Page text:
Chicken skin may not exactly be something that we usually care about since it doesn’t hurt or itch, except that it doesn’t look flattering. But in reality, expert doctors say that Ketosis Pilaris (Chicken Skin) condition usually disappears after reaching the age of 30. But what exactly can you do to get rid of them now? Keratin, a structural protein that is one of the building blocks of skin. Keratin overproduction in women is said to be caused by hormones. When excess keratin is trapped inside hair follicles, this brings about chicken skin. Likewise, hair removal by plucking, shaving, or waxing can sometimes irritate or block the hair follicles, resulting in ingrown hair and excess keratin.
Chicken skin is characterized by rough, pink bumps, it usually appears on the arms, thighs and buttocks. It can also appear on the face, which is why some people might mistake it for acne. Chicken skin is not associated with any serious skin problems. People with this skin condition may mainly seek treatment only for aesthetic purpose.
There are ways to keep chicken skin from worsening or developing altogether. The most common treatment options usually involve substances with moisturizing and keratolytic effects. Keratolytic treatment makes use of devices and other chemicals that causes dry, old skin to thin, loosen and shed off. In addition, keratolytic such as lactic acid soften keratin and increase the skin’s ability to maintain moisture. Many aestheticians in dermatological clinics also remind their clients to exfoliate in between waxing sessions to prevent the skin from forming bumps. The key is to always keep the skin hydrated because dryness only aggravates chicken skin, especially during drier and colder months.
Chicken skin is a gentle condition that is more likely to affect women more than men. The reason behind it is that women tend to overproduce hormones. When excess keratin is trapped inside hair follicles, this brings about chicken skin.
There are many ways to avoid chicken skin, keep it from worsening or prevent it altogether. Here are some dermatologically certified tips you can do to help prevent them:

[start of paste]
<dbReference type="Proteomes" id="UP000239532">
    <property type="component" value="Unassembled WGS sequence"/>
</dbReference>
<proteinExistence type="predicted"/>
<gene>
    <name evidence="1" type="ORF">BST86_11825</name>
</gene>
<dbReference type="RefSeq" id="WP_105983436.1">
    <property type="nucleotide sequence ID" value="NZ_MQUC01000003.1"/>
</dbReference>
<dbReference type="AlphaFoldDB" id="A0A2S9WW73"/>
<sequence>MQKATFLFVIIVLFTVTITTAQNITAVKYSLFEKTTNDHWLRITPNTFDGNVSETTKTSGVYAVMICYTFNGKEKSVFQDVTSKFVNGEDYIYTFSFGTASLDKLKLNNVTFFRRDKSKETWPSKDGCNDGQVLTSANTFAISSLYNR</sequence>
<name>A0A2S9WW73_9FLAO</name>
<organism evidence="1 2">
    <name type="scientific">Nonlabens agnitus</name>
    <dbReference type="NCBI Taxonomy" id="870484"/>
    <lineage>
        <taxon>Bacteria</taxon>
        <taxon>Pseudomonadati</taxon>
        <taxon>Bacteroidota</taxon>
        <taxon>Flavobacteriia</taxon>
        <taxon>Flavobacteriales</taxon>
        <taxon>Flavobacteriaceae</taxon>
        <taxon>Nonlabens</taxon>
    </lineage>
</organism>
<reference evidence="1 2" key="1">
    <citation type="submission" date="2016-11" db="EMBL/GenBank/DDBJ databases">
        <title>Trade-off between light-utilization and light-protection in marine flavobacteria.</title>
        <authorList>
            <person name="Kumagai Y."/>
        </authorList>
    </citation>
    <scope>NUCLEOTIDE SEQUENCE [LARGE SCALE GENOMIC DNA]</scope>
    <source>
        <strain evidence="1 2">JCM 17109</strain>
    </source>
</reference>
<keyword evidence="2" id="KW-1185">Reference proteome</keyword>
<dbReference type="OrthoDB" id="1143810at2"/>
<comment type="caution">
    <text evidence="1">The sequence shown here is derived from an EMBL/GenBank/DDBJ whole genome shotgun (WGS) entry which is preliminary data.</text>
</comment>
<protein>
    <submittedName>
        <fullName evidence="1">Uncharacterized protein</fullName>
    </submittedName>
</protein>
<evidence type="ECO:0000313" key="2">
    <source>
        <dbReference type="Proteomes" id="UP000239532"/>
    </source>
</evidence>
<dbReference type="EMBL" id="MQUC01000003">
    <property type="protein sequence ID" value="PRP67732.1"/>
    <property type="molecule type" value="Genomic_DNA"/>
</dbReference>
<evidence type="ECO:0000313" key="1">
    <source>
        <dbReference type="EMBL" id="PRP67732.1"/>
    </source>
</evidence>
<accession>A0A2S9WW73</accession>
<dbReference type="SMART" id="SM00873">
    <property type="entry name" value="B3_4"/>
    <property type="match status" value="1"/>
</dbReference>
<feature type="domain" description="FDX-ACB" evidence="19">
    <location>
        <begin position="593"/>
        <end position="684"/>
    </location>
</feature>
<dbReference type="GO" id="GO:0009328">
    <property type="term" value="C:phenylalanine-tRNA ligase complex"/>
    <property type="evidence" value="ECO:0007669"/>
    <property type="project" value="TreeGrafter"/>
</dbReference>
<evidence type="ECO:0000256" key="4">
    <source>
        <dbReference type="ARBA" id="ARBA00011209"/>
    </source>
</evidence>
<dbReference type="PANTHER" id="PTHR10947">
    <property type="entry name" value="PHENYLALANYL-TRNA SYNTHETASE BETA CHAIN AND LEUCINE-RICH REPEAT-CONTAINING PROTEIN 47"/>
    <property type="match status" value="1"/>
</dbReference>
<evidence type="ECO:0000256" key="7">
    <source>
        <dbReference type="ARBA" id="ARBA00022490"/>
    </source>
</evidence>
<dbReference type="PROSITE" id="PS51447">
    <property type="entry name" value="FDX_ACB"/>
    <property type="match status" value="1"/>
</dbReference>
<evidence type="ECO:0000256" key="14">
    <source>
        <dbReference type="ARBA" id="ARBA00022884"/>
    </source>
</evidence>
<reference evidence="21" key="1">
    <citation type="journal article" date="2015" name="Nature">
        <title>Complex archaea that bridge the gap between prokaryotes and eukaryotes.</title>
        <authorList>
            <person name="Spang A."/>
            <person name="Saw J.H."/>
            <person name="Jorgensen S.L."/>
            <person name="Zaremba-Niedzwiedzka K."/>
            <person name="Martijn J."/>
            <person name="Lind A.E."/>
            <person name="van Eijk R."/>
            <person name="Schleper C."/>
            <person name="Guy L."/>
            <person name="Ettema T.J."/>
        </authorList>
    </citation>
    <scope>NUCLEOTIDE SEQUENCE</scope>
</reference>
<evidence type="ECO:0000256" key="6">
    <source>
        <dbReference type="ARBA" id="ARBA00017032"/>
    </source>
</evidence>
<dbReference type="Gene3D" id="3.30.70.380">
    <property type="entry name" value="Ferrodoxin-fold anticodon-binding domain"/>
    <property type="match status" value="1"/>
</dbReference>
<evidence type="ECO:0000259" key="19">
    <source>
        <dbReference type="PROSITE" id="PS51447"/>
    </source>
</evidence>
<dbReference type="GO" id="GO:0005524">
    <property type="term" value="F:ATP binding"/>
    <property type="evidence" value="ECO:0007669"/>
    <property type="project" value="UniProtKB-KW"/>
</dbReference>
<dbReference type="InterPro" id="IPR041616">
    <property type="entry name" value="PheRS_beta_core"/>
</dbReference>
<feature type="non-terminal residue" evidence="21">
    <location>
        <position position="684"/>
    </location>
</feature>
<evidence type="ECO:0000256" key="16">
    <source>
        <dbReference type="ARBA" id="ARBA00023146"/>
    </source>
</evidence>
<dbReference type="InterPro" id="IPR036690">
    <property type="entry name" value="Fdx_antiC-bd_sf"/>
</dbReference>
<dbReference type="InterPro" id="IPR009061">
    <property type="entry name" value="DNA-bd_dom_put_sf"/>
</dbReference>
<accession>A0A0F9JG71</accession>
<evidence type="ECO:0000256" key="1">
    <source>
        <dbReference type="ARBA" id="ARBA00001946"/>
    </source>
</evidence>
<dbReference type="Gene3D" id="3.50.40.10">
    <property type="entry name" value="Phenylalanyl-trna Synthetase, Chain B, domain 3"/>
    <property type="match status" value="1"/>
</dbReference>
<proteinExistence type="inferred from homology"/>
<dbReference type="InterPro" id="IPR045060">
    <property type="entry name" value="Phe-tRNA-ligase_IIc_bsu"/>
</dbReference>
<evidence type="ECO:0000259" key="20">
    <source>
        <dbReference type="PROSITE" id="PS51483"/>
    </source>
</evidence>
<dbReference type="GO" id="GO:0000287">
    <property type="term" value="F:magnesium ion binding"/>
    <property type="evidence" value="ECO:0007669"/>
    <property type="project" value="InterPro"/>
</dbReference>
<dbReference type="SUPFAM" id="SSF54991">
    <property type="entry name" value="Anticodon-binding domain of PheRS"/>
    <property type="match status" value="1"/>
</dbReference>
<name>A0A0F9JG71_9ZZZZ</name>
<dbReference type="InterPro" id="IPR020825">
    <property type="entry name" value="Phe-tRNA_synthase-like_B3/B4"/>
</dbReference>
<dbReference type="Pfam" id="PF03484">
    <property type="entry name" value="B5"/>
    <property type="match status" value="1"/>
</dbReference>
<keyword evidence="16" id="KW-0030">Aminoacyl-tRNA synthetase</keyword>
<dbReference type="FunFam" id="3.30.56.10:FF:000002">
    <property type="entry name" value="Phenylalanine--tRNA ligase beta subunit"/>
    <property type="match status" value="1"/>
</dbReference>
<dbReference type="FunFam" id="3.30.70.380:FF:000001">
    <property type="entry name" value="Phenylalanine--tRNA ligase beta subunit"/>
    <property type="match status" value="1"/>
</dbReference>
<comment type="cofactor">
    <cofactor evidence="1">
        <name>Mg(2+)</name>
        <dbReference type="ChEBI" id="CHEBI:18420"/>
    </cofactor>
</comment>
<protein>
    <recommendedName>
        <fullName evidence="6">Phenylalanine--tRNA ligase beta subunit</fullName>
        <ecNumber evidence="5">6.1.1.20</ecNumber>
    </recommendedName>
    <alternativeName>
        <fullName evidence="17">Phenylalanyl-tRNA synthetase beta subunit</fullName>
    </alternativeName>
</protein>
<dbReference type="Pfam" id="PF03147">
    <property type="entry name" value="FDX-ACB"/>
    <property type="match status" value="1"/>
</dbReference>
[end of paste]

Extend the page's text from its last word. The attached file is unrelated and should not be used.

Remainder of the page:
- Don’t take hot baths too often. Use lukewarm water to maintain your skin’s natural moisture.
- Skip the harsh cleansers. Go for gentle fragrance-free soaps that contain soothing ingredients.
- Don’t rub or scrub your skin when drying off. It may sound minor, but it can make a big difference in the long run.
- Keep a humidifier on while you sleep.
- Try a DIY exfoliating scrub with honey and sugar. Don’t forget to moisturize after!
- Make an oatmeal bath. In place of bath salts, use a cup of fine oatmeal in your bathwater.
Nevertheless, if you’re willing to shell out some cash for faster remedies. Here are some products and services that can help you:
- The first and simplest rule is to use a moisturizing lotion.
- Skin creams that contain the following ingredients must also be used: urea, lactic acid, gycolic acid, and salicylic acid, tretinoin, and/or vitamin D.
- Retexturizing pads with glycolic acid.
- Any skin product that contains coconut oil and/or retinol (a form of vitamin A)
- An exfoliation treatment service called “microdermabrasion” (Ask your favorite spa or skin care center if they offer this treatment.)
- Hair removal via Intense Pulsed Light (IPL) laser therapy will painlessly take away pore-blocking keratin.
Bear in mind that chicken skin is not an illness or a disease, it’s not even contagious. So there’s no need to panic or to feel paranoid. If you have chicken skin, try not to overdo the remedies as you may also end up worsening the condition. As they say in the vernacular, Änumang bagay na sobra ay masama.” So, never ever overdo exfoliation. Exfoliate once or twice a week, apply cream or lotion as you would on normal skin. It would also be best to balance the moisturization and exfoliation components in your chicken skin treatment. Treating skin problems can be tedious and frustrating, but we also believe that achieving healthy skin takes patience, discipline, and a positive attitude.